$30,000 fine levied against FMC Corp. for '98 herbicide accident


The state has fined FMC Corp. $30,000 for an accident last year at its plant in southern Baltimore that pumped 600 pounds of a popular herbicide into the air.

The state Department of the Environment also required FMC to buy and retire $30,000 worth of nitrogen oxide pollution credits for this summer because of the air-quality violations. The credits allow manufacturers to release more pollutants into the air than they normally would be allowed to. Retiring them will keep six tons of the nitrogen oxide, which contributes to ozone pollution, out of the air this summer, said department spokesman Quentin Banks.

The accident occurred about 7 p.m. May 15 when an improperly calibrated meter caused a batch of the herbicide Command to overheat and spew into the air. Residents of nearby Wagner's Point said they saw a gas cloud that night and complained of watery eyes, nasal bleeding and sore throats.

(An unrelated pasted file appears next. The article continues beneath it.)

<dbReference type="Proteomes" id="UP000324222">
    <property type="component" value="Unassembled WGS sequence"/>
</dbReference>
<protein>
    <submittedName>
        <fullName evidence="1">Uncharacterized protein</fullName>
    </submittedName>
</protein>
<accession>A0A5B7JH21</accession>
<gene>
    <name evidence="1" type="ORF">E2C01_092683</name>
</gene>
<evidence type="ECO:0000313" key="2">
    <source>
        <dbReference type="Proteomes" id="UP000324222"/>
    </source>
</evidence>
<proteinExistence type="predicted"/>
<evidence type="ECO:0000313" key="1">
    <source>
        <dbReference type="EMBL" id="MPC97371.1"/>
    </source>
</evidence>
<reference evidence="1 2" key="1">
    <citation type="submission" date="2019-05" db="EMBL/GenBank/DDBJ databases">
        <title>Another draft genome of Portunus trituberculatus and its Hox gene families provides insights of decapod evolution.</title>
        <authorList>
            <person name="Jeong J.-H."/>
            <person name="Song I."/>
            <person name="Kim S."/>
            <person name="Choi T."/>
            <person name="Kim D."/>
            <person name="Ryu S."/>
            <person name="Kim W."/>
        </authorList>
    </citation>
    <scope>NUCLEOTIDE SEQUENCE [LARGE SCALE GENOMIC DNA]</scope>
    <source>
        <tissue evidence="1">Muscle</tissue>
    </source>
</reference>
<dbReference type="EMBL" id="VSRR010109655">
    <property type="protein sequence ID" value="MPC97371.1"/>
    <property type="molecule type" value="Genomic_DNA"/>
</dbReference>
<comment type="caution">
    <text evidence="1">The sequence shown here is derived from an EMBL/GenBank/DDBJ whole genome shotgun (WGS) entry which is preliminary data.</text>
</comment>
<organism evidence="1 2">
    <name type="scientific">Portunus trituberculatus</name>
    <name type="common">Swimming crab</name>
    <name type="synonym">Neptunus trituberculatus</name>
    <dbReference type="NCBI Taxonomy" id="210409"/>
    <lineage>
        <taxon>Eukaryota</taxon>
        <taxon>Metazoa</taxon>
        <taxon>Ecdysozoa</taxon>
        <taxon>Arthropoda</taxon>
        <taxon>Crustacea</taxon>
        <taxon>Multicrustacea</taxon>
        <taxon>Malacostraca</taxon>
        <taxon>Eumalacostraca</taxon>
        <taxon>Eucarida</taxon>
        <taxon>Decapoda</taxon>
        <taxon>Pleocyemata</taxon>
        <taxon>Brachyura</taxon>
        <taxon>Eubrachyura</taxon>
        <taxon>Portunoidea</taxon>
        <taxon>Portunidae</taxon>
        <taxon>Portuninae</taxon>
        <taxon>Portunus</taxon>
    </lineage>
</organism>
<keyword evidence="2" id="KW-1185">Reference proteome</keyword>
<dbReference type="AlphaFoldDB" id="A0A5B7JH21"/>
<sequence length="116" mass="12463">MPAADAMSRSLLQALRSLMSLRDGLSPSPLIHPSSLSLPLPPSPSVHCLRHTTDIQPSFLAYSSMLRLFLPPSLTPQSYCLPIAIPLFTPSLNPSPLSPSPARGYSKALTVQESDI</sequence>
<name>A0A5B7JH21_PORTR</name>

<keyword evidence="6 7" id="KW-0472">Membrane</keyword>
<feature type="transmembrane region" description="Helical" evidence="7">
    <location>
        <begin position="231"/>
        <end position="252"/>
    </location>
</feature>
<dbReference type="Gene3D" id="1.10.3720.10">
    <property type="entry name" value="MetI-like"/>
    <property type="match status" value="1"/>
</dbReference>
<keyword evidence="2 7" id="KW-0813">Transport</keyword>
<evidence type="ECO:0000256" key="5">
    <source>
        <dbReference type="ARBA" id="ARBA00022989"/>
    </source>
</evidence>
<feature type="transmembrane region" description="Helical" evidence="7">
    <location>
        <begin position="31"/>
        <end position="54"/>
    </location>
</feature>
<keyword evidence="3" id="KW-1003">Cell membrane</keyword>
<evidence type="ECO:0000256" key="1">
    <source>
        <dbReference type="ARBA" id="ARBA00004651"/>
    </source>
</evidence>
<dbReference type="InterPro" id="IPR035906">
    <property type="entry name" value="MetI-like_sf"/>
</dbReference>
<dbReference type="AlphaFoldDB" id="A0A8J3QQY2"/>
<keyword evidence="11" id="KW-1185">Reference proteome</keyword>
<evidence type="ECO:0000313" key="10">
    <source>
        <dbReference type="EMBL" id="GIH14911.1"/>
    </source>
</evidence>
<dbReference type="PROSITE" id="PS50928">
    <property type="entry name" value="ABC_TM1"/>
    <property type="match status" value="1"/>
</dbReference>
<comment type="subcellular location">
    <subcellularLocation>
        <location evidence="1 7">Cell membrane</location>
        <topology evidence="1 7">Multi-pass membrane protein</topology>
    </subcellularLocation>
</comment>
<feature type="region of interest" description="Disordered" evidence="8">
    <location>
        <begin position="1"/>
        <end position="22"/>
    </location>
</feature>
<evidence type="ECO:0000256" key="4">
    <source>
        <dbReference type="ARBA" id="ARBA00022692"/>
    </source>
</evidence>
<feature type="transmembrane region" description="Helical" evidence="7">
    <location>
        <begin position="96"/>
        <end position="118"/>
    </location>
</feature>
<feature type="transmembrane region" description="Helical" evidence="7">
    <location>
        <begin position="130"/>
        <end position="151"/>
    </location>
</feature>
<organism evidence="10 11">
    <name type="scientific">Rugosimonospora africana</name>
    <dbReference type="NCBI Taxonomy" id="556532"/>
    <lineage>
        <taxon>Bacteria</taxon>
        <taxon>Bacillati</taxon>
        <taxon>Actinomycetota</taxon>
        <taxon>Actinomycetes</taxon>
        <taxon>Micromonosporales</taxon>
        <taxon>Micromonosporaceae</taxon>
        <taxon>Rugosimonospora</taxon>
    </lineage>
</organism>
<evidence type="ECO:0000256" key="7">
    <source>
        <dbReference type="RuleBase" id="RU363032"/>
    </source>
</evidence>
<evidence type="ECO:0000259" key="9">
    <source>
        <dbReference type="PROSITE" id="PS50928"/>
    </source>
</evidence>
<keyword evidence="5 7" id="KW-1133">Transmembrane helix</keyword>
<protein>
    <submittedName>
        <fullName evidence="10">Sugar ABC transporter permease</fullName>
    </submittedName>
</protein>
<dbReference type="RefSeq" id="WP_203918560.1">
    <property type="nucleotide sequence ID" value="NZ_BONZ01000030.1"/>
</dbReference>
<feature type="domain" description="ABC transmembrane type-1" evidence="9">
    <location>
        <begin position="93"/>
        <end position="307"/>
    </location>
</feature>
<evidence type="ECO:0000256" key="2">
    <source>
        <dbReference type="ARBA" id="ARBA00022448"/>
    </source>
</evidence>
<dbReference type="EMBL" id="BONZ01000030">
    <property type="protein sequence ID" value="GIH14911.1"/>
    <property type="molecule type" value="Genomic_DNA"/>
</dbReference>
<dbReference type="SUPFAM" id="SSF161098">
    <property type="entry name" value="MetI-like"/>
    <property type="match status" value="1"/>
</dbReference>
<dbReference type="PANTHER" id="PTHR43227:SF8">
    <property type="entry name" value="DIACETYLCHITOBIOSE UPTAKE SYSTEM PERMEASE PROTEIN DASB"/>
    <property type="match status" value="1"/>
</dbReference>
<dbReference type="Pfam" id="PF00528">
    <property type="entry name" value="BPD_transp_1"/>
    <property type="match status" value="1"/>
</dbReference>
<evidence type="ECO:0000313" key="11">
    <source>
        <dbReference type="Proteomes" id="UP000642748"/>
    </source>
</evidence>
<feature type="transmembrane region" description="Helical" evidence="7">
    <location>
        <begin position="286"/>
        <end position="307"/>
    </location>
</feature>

In June, the department ordered the plant to stop producing the herbicide, and FMC agreed in September to re-evaluate its process for manufacturing Command. The department announced the fine and the pollution-credits requirement yesterday.

The company has redesigned its vent system, upgraded valves and meters and reviewed its other processes to avoid a similar accident, said Parker Dean, the plant's health safety and environmental manager.

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